I get that the news out of the debate is that Joe Biden committed to picking a woman vice president. That’s a big deal. But there were a couple non-news things that were important too.
The first one is that Biden is not senile, does not have dementia, had no trouble in this debate uttering six or even seven sentences in a row that make sense, and handled himself fine. I suspect that any chance Bernie Sanders had to turn the tables in the way he was hoping ended in the first five minutes, by which time it was pretty clear that Biden was fully compos mentis and wasn’t going to start quoting Jack Benny routines to drive home his point.
This was really different from those early debates when he was ambushed from all sides. Then, he was verbally drowning half the time. Tonight, he was totally calm. He did maybe miss an opportunity to try to reach out to Sanders voters, but overall, he was in control of himself. It ought to make people feel more comfortable picturing him on a stage opposite Donald Trump.
But he was also just personable. You know how people like me are always parsing the details, like hey, didn’t he use a slightly different figure on that issue in a previous debate? Well, that kind of thing is way too wonky-weedsy. It wouldn’t surprise me if Biden’s most memorable tonight was that bit about 35 minutes in when Dana Bash asked about what they’re doing personally to protect against the coronavirus, and Bernie Sanders talked about official, campaign-y things, but Biden made it personal and said “I’m taking all the precautions everyone else should be taking. I wash my hands God knows how many times a day. I carry with me, in my bag outside here, hand sanitizer. I don’t know how many times a day I use that. I make sure I don’t touch my face and so on. I’m taking all the precautions we’re telling everybody else to take.” He was just being a guy there, a person, a regular, um, Joe, in a way Sanders chooses never to do.
So that was the first thing. The second was more substantive, and it was that Biden more or less managed to defend his much spottier record against Sanders’ attacks.
The three big issues here were Social Security, an old bankruptcy bill, and same-sex marriage. And I guess the Iraq war, that’s always in there.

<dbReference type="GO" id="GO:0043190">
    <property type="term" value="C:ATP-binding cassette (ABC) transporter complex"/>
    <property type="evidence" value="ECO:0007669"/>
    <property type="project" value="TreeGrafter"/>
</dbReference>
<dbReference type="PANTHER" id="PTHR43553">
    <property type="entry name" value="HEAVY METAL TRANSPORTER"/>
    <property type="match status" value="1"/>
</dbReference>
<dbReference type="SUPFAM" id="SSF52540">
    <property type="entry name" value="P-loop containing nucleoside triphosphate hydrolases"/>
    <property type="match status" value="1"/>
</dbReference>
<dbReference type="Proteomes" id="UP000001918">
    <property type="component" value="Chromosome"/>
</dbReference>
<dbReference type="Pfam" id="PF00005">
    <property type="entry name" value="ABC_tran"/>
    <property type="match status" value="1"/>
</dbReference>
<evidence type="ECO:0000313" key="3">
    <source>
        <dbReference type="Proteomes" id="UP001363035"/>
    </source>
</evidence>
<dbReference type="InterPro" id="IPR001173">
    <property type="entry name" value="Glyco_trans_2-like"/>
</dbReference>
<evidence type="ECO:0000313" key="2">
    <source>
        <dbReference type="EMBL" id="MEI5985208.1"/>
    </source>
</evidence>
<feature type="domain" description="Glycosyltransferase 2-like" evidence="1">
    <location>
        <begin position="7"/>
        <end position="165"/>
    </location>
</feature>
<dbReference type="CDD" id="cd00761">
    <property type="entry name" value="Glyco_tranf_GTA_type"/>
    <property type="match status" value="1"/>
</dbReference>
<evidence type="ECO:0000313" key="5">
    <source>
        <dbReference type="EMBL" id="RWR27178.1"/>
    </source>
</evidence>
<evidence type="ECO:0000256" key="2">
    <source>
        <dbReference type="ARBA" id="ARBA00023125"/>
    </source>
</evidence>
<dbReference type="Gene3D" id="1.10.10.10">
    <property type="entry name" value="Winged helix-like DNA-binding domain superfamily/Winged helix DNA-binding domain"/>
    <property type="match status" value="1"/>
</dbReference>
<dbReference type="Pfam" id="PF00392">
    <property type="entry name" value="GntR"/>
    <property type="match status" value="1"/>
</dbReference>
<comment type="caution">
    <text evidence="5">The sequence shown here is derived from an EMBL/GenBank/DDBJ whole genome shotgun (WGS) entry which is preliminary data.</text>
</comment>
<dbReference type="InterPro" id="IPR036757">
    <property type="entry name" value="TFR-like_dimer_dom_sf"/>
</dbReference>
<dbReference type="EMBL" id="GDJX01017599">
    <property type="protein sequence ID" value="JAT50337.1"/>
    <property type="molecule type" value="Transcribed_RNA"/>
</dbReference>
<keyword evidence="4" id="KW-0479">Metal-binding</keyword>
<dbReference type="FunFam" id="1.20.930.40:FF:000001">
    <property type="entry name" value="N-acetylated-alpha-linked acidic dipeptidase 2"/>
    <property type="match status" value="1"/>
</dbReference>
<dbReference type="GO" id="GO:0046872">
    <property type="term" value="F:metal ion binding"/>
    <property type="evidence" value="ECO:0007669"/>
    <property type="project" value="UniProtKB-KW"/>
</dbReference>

On all these issues, Biden has real vulnerabilities. He did used to talk about certain small cuts to Social Security benefits (although a Politifact analysis rated Sanders’ attacks on Biden as “mostly false”). On bankruptcy, well, he was a senator from Delaware. And Sanders was right that Biden did vote for the Defense of Marriage Act (a Clinton-era measure that said marriage was between a man and a woman) while he, Sanders, opposed it.
But here’s the thing about all that. Well, a) it’s the past, and in our new state, it seems a little less relevant than before. Nobody thinks today’s Joe Biden is going to cut Social Security. But the main thing is this:
Biden and Sanders show us two models of senator-hood that are as opposite as they could be. Biden, from early on in his career, was a super-duper inside player. He got his fingers into all kinds of pies. He did stuff. Plus, he was elected from a state where he obviously had to accommodate himself to certain interests. If he didn’t, those interests would have seen to getting rid of him after one term.
Sanders has spent 30 years in Washington not really trying to do much of anything, reveling in his stance as the outsider. And he was elected from a state where he never faced any pressure to compromise on anything (he used to face one form of pressure, on guns, and he actually buckled on that until he was secure in his incumbency). Indeed, the vast majority of the pressure he faced, if it can even be called pressure, was to vote the orthodox lefty line on every issue (I don’t doubt his votes were sincere). Whereas the vast majority of Democratic senators faced pressure to support the Iraq war, Vermonters might have thrown Sanders out if he’d voted for it.
This enables him to sound pure today, and sounding pure is of great advantage in primary contests. It has helped him a great deal thus far. But it didn’t work so well in this debate. He kept trying to press the point that his record was more consistent, but he was doing so in such a way that you could tell he was straining to convince viewers that it was important.
Biden had OK answers on most of these things, and more than OK on same-sex marriage, when he said “I was the only major player” who backed same-sex marriage, which is basically true—remember how he endorsed it before the 2016 reelection, before Barack Obama did or wanted to. Biden could have put it more effectively: “Bernie, yes, you cast a good vote from your seat in the bleachers. But I did more than anybody to make same-sex marriage reality.”
They were very different kinds of senators. One kept his hands clean and assembled a faultless (from a left point of view) voting record. The other got his hands dirty. Democratic voters are making it very clear which model they prefer, and tonight seems not to have done anything to change that.